Blood pressure control with amlodipine add-on therapy in patients with hypertension and diabetes: results of the Amlodipine Diabetic Hypertension Efficacy Response Evaluation Trial.
Author(s): Kloner RA, Neutel J, Roth EM, Weiss R, Weinberger MH, Thakker KM, Schwartz B, Shi H, Gregg AM, ADHT Investigators
Affiliation(s): Heart Institute, Good Samaritan Hospital; Professor of Medicine, Keck School of Medicine, University of Southern California, Los Angeles, CA 90017, USA. firstname.lastname@example.org
Publication date & source: 2008-11, Ann Pharmacother., 42(11):1552-62. Epub 2008 Sep 30.
Publication type: Randomized Controlled Trial; Research Support, Non-U.S. Gov't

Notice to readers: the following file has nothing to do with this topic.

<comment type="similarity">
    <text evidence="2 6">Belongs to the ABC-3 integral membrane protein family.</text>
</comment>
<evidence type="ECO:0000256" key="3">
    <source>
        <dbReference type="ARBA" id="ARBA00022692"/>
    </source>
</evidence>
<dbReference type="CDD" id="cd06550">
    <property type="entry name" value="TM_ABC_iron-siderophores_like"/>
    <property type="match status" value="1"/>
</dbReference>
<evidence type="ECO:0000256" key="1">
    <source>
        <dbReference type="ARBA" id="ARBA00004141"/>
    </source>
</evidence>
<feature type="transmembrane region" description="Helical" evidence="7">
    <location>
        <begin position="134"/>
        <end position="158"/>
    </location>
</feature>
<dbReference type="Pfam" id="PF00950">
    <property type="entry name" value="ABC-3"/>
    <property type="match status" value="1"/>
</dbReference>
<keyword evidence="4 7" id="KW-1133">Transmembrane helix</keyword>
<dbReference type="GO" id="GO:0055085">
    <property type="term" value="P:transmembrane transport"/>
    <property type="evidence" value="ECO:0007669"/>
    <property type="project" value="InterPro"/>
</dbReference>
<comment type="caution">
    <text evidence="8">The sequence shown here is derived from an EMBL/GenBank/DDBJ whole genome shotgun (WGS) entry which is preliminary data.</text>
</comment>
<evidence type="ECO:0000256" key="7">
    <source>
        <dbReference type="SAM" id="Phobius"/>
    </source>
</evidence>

BACKGROUND: Attainment of blood pressure (BP) goals in patients with diabetes is critical both to reduce the risk of cardiovascular events and to delay the progression of renal disease. While therapeutic guidelines advise initial therapy with an angiotensin-converting enzyme inhibitor or angiotensin receptor blocker, monotherapy with these agents may not be sufficient to attain target BP. OBJECTIVE: The ADHT (Amlodipine Diabetic Hypertension Efficacy Response Evaluation Trial) evaluated the efficacy and safety of adding amlodipine to the treatment regimen of patients with hypertension and diabetes who were already receiving either quinapril or losartan as monotherapy. METHODS: ADHT was a double-blind, double-dummy, 22-week trial conducted in the US. After a washout period of 7-13 days, patients (aged 30-75 y) with hypertension and diabetes were randomized to receive quinapril 20 mg/day plus placebo or losartan 50 mg/day plus placebo for 4 weeks, titrated to 40 mg or 100 mg (if required), respectively, for an additional 4 weeks to achieve their BP goals (<130/80 mm Hg). At week 8, either amlodipine 5 mg/day or placebo was added for an additional 12 weeks, with titration to 10 mg at week 14 if the BP goal was not achieved. RESULTS: Efficacy of add-on therapy was evaluated in 411 patients (amlodipine 211, placebo 200). BP goal was reached by 27.5% of patients when amlodipine was added to quinapril or losartan monotherapy, compared with 12.5% when placebo was added (OR 2.73; 95% CI 1.61 to 4.64; p < 0.001). When added to quinapril or losartan monotherapy, amlodipine reduced BP by 8.1/5.4 mm Hg, compared with a 1.6/0.7 mm Hg decrease with add-on placebo (p < 0.001). Amlodipine, quinapril, and losartan were well tolerated. CONCLUSIONS: Amlodipine is safe and effective when added to quinapril or losartan monotherapy to help lower BP toward therapeutic targets in patients with hypertension and diabetes.